|Hardcore chipset cooling #2|
In my last article "The ultimate chipsetcooler" I showed you how to rebuild your Intel boxed cooler to fit the Abit KT7A and possible many other mainboards (using the same technique).
This time I will take it further and use a peltier-element in combination
with the Intel-cooler.
But in order to start using the peltier, I had to make some preparations.
The picture above shows the chipset before treatment.
Here you see the chipset after it has been polished with very fine grit-paper,
this is done in order
The next thing I did, was to make some "anti-slippers" to make sure that the peltier never comes out of position. These can be made of most anything plastic. I made mine with some "rubble" I had laying around. It doesn't matter what you use, as long as it serves it`s purpose!
Superglue the "anti-slippers" to the chipset`s edges...
...and the result should look like this!
The 30x30mm peltier is a perfect fit since the KT133 chipset measures
are the same. The 20x20mm peltier was ordered to support other chipset`s
like the Intel850 with a smaller "core"
The picture above shows the peltier safe in it`s "bay", insuring that everything lays were it should be after the finishing mounting has taken place. Just remember to get the cold side of the peltier downwards, or else your in for a disaster. Apply thermal-paste.
When dealing with low temperatures there is always a risk of condensation,
and to eliminate this
The backside of the mainboard will also be at risk of condensation, so isolation must be added here to.
Before I apply thermal-paste on the top of the peltier, I do one last
check to see if the isolation
After this we apply a thin layer of thermal-paste on both the cooler and peltier, as done bellow...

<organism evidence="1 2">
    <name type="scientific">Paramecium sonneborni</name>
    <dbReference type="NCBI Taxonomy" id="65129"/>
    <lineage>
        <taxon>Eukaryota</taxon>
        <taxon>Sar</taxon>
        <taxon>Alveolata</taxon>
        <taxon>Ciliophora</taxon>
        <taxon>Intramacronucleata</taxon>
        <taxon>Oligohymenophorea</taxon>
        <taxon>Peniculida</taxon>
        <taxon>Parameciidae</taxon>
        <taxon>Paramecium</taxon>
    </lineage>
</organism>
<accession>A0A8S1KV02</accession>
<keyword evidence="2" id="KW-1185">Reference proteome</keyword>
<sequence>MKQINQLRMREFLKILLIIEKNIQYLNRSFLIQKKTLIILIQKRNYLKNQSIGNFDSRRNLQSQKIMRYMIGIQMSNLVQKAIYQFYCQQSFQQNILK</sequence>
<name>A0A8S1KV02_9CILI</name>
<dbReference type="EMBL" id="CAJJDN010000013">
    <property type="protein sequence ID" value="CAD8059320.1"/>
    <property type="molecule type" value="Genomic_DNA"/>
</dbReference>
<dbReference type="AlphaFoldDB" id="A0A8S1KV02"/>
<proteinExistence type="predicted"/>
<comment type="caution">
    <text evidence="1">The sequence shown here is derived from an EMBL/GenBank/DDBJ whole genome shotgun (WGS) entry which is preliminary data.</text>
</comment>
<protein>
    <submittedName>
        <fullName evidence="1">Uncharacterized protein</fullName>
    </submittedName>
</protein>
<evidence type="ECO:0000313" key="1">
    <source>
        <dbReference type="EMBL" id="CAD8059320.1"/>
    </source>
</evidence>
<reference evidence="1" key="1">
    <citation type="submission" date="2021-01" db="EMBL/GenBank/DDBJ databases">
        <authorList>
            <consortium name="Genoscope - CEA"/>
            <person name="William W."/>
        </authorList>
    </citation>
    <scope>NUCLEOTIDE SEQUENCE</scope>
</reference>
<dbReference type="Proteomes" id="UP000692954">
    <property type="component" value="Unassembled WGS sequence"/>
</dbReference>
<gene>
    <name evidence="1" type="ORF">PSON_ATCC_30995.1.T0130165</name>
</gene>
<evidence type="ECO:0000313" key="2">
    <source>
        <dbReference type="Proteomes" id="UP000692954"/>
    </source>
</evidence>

...place the cooler on top, reverse the board and start tightening the screws.
Picture above show the heatsink before mounting the fan.
The first thing I did after firing up the system, was to check the temperature
of the cooler, it was not so hot that I had feared it may be. The Intel-cooler
is not exactly the biggest heatsink on the market, but it was sufficient
enough for the "peltier on chipset" combo. The good thing about
it is that it`s very silent!
I went in the BIOS again and raised the FSB to160MHz and I/O voltage
to 3,7V, rebooted and the same thing happened, 160MHz FSB and still loading
Windows without crashing afterwards.
But I could still post the BIOS all the way up to 164MHz!
My RAM is made by Mosel Vitelic, it`s not the best SD-RAM on the market,
but is a fairly good for use when overclocking. The chips is rated 7ns,
and most people can push them up to 150MHz [email protected] with a some luck.
But my next question was: what if we also tried cooling the RAM?
So I e-mailed OcShoot for some Artic Silver, and a few days later it arrived! Supplyed our sponsor: 3DfxCool
RAM-cooling solutions can be bought, but I wanted to make my own heatspreaders. So at work I cut some thin copperplates in matching lengths for my Mosel chips.
In order to fasten the heatspreaders I had to use Artic Silver.
After the gluing, I applied some pressure for a hour.
Pictures bellow shows the finished product.
Simple is best!
After some experimenting, I concluded that RAM-cooling does not offer
much speed increase.
But anyway, have fun!
Thanks to 3DfxCool